Jason Armstrong - Goldman Sachs Group Inc.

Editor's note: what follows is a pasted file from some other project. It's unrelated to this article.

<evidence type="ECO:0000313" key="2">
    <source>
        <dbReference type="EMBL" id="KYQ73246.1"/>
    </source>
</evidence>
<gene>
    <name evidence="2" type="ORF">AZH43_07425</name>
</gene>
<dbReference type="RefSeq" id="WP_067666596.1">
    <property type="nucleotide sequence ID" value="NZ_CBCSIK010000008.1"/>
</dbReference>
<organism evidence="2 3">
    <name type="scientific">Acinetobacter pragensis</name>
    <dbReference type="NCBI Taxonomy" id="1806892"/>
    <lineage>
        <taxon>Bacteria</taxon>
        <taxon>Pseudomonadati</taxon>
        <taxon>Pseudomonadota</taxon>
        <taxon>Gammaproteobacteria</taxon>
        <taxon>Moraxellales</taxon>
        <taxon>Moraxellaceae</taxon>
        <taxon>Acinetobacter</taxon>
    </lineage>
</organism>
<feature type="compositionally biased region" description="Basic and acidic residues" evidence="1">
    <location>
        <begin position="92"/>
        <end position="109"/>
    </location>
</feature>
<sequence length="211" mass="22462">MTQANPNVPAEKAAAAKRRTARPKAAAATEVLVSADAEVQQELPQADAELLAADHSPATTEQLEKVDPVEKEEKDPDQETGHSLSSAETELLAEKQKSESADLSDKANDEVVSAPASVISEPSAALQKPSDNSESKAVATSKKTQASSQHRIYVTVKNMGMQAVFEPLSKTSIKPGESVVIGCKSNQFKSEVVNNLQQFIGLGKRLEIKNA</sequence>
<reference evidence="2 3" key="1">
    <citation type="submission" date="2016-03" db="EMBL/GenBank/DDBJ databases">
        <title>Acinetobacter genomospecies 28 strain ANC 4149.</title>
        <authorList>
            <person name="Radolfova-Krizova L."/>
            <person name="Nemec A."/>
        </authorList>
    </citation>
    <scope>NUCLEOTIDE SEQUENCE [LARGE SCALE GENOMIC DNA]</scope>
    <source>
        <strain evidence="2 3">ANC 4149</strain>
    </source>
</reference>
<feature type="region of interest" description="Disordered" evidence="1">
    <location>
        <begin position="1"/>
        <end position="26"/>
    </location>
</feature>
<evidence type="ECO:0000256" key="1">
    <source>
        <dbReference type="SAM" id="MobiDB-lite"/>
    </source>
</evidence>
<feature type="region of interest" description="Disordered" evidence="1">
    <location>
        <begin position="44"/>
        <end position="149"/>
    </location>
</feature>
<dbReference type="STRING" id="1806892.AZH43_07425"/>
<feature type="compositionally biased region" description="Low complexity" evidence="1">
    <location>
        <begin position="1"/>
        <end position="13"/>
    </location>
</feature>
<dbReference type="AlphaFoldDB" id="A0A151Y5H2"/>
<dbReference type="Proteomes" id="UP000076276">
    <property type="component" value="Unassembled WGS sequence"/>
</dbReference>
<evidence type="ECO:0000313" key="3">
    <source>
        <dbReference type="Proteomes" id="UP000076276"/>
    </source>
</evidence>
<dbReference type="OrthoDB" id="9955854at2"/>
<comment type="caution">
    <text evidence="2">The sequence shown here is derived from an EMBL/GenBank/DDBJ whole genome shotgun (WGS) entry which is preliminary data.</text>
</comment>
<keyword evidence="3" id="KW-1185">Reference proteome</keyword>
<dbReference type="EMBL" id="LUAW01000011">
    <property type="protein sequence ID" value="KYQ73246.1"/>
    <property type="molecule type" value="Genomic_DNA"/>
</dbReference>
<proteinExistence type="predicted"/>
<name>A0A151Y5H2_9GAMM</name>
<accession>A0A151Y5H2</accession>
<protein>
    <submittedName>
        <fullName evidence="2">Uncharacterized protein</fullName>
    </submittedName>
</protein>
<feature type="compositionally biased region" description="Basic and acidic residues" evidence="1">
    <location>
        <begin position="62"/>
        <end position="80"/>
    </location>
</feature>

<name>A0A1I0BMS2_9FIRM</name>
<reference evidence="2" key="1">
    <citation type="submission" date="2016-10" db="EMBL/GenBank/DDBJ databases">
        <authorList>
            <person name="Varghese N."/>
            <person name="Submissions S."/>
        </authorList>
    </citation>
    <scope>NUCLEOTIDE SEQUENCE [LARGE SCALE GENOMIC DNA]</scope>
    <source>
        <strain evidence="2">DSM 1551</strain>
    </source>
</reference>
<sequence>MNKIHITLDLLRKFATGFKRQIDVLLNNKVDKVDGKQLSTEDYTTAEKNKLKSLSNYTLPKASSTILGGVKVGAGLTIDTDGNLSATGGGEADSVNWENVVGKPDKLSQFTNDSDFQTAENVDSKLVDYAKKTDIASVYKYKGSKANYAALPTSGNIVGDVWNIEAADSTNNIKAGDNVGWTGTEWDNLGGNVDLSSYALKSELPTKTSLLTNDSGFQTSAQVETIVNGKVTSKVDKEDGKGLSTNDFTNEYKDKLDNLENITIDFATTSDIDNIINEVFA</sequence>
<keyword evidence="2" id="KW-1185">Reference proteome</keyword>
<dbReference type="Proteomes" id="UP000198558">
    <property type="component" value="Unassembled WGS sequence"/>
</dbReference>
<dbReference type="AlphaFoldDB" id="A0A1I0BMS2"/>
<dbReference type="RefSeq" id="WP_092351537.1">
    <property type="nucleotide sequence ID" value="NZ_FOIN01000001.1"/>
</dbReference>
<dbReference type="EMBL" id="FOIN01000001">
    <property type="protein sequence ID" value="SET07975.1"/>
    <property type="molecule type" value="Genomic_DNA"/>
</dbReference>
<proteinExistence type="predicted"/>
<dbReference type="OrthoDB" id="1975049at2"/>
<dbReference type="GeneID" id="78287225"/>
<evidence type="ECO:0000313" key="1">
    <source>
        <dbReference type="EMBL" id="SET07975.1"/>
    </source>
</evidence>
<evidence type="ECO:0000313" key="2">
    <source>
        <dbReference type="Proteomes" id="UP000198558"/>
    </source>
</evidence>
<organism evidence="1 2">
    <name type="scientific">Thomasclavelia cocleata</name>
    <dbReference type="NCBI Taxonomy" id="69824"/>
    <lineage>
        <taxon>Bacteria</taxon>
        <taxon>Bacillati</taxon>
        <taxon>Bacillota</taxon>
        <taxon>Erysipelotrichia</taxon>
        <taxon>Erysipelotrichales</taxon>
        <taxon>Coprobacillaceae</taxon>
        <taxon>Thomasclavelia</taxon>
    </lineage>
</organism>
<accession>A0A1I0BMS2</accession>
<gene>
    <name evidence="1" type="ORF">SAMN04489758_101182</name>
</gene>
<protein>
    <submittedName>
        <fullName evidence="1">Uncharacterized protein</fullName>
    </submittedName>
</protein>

First, you put up nearly 4% growth again on postpaid ARPU if you adjust for the Alltel acquisition. As we think looking forward, layering in Alltel fully and then some of the tiered data plan impacts, how does that shape the outlook for postpaid ARPU growth from here? And then the second question, there were some comments over the weekend, I think from Randall in an FT [Financial Times] article talking about acquisition opportunities, in particular mentioning international wireless. Can you flesh that out for us a little bit? I'm just wondering, maybe specifically, parameters around what constitutes sort of an attractive market opportunity for you? And then maybe as we think through investing, how relevant is control versus minority stakes?